714 BCE / XXXIX Ann. Ab Urbe Condita
Like snow on a jagged mountain pass, the blanket of peace falls differently on every realm. For years the people of Aeterna had squabbled — the spittle of violent words flowing as quickly as blood sprung loose by steel. The wars were cruel, and the tense bursts of peace crueler. Surveying the devastation and suffering in the mortal realm they’d vowed to retire from, the gods felt the humans’ pain. At last, they took action: high on the slopes of Olympus, the divine Council convened. Poseidon and Hades, their voices elevated in the absence of their newly-shackled brother, put forth to the gods a task: Devise a new divine law — one that might allow the peaceful mortals of Aeterna to thrive, and leave the battlefields and bloodshed for armies and soldiers.
The gods argued for nearly two full years; Makaria, goddess of blessed deaths, had seen far too many mortals perish dishonorably. Ares, meanwhile, pushed fervently in defense of the sword and spear as arbiters. Dionysus, who had lost much in mortal wars, did what he could to keep his divine fellows safe from a bout of madness through the long days of debate. From the foothills of Olympus, the mountain’s peak could be seen crackling with energy. The earth shook; the wind of Aeolus bellowed and the sky hung low under Atlas’ distracted temperament. At last, though, the verdict came.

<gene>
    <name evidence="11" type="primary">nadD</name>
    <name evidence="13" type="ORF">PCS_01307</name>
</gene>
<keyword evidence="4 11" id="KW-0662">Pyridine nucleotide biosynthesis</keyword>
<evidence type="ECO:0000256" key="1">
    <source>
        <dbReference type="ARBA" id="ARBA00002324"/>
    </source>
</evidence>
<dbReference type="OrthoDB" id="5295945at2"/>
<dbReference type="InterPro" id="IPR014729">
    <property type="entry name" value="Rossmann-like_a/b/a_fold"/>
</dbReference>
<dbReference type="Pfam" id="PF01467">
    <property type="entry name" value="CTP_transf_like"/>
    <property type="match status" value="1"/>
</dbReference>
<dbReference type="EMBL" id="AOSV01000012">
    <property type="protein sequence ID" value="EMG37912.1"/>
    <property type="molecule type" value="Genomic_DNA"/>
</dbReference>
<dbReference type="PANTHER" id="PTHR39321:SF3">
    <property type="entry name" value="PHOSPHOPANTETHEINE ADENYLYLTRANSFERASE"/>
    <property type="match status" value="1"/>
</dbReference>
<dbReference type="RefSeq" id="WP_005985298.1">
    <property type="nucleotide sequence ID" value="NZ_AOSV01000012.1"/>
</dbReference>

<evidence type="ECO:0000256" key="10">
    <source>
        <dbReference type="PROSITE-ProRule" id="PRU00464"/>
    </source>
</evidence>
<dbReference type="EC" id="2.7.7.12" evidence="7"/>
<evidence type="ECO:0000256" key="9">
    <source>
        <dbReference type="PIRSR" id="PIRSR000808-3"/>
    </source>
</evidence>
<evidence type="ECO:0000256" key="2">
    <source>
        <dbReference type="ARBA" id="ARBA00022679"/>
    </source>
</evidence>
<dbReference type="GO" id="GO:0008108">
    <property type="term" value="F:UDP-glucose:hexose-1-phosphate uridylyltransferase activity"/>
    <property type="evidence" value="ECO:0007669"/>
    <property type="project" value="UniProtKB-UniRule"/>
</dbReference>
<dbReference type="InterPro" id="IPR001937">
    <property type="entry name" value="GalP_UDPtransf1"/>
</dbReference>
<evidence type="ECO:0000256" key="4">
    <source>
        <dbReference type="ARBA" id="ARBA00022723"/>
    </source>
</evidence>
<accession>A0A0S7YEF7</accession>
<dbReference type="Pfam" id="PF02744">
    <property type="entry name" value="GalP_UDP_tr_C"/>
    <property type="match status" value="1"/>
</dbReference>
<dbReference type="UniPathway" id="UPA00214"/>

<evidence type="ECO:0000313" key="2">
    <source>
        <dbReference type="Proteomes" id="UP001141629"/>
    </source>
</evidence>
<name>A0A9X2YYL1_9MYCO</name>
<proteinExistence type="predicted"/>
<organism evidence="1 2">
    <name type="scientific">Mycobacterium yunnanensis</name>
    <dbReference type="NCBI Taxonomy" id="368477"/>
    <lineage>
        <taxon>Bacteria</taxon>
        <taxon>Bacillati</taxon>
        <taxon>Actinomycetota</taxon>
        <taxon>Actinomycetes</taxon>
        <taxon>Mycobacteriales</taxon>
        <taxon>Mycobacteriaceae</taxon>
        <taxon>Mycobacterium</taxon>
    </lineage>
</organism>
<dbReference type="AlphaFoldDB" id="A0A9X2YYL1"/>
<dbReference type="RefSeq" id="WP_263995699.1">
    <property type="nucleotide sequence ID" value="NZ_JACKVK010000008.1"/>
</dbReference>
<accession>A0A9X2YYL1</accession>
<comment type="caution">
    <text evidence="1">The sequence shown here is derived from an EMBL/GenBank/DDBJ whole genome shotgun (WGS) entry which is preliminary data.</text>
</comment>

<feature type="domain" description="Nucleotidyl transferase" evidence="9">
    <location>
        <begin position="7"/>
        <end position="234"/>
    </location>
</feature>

Ares, grumbling, agreed to lower his spear, and the gods together pledged to keep their meddling in mortal affairs to a more innocent nature. Divine Edict in hand, Hades appeared to the mortals to inform them that his dark realm had swollen enough — no more would mortals be condemned to Asphodel at the hands of tyranny. Blessed and honorable dead, fallen in rightful battle, would pass before judgement, as would the wicked and cruel.
But those simple mortals who craved to live, and to die at peace, would be offered the unassailable protection of the gods. Having lived in such fear for years, the people of Rome and Greece shuffled gratefully under the banner of peace. The flame of war thus snuffed out for now, so too did Ares and his Gallic tribes. The doors to the Temple of Janus slammed shut as the great nations laid down their arms. So it came to pass that Aeterna drifted into an era of tranquility. Surely, no law can stem passion; the flames of war will rise again when the time is right and the appetite for quarrel returns. Legions will not let their arms go rusty. But still: the mortals’ prayers to Eirene are answered. Aeterna is at peace.
In pace ut sapiens aptarit idonea bello...
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